Nothing-Man #1 // Review
Welcome to the Hyperverse, where superpowered beings called hyprids and hyperoids, are running amok! In this first issue of Nothing-Man, written by N.S. Kan, pencilled & lettered by John Rhodes, inked by Steve Sprayson & John Rhodes, and colored by Abbey Smith, readers are introduced to a whole new world of characters and stories in this series published by Scattered Comics.
Opening up in a snowy forest, an unconscious man lay naked on the ground. He awakes just in time to realize that he’s being tracked down by what seems to be a small military unit, and gathers his wits enough to run. When the group loses their sights on him, they resort to using a hyprid they have in their custody: Firecracker, a woman who seems to be able to produce and control very intense fire. With orders, and a very strict reminder that she has a detonator around her neck if she doesn’t do as she’s told, she sets fire to the surrounding wood, attempting to flush the man out.
Finding a small cabin far from where the militia is, the man collapses, unconscious, but not before getting the attention of the inhabitant of the small house. After dragging the man inside and nursing him back to health, the woman tries to get information from the stranger. With every question being answered with “I don’t know”, the man realizes the only thing he knows are basic functions. His name, past, and anything outside of knowing how to speak and walk are all but forgotten.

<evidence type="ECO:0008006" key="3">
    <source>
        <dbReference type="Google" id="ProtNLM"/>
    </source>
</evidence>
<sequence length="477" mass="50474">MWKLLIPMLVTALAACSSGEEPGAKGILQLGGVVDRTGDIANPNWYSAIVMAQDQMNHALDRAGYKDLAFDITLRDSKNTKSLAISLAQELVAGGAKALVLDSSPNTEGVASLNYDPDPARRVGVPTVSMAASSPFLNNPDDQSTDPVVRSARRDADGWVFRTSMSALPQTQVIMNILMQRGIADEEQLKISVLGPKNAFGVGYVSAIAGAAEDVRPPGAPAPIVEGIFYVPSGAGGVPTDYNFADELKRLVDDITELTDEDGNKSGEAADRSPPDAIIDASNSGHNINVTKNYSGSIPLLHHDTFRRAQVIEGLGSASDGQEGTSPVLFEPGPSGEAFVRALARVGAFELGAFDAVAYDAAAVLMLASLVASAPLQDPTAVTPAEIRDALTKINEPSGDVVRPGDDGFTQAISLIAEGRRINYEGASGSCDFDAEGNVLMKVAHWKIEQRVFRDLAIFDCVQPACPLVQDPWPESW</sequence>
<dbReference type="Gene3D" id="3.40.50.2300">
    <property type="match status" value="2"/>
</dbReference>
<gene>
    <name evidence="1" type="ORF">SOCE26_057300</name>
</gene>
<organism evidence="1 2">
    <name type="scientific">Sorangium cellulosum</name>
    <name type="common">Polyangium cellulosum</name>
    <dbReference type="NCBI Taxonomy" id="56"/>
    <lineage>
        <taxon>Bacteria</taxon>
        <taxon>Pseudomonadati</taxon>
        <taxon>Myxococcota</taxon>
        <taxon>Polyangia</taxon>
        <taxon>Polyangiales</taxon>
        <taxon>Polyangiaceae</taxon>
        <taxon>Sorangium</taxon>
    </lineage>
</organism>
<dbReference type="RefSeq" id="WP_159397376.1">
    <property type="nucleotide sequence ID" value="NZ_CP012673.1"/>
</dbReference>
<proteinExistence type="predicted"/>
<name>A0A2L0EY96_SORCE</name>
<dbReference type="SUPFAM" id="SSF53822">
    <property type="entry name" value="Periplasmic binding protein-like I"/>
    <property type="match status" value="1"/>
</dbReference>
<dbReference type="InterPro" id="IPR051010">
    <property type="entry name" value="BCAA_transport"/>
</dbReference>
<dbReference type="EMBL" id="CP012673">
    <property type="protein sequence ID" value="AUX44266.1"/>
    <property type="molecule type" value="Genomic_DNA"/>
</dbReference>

Meanwhile, in Paradise City, the hyprids have lost their leader, Hyperious. The government is rounding up all of the hyprids and hyperoids, and these super-powered humans are standing their ground, even going up against others of their kind. Hyprids and hyperoids are being used against their will to fight this war, and the brass isn’t afraid to do what it takes to keep their hold on the beings.
N.S. Kane is writing quite the story so far. Although a bit confusing at times, it is dealing with a man trying to find out who he is, in a world that is brand new to readers. In this issue, there isn’t a clear definition of difference between hyprids and hyperoids. As the series continues, there’s no doubt that there will be a clear cut line between the two. The introduction of characters is well done; while not yet privy to all but a few of their individual powers or intentions, they are set up well for readers to find out who is on which side, and why.
John Rhodes and Steve Sprayson have done an excellent job in this issue. Rhodes, who did the pencil and some ink, and Sprayson, who did some of the ink as well, have a definitive style, but it hearkens back to late 80’s/early 90’s, without the need or use for unnecessary bullet pouches. Crisp and clear, the two seem to work very well in conjunction with each other. Their shading is spot on, making the characters pop and stand out from their surroundings.
Abbey Smith compliments Rhodes and Sprayson perfectly. The pallet Smith uses makes each panel feel hard or soft, depending on what’s needed. Sometimes going for an almost pastel look in some of the colors, or brighter and bolder, Abbey brings the pages to life, each panel a creation all its own.
Overall, the art is fantastic. The story is a bit hard to follow so far, but again, it’s introducing a brand new world from the aspect of an amnesiac. The set-up is nice; the next few issues will determine whether the follow-through is a hole-in-one or slice into the rough.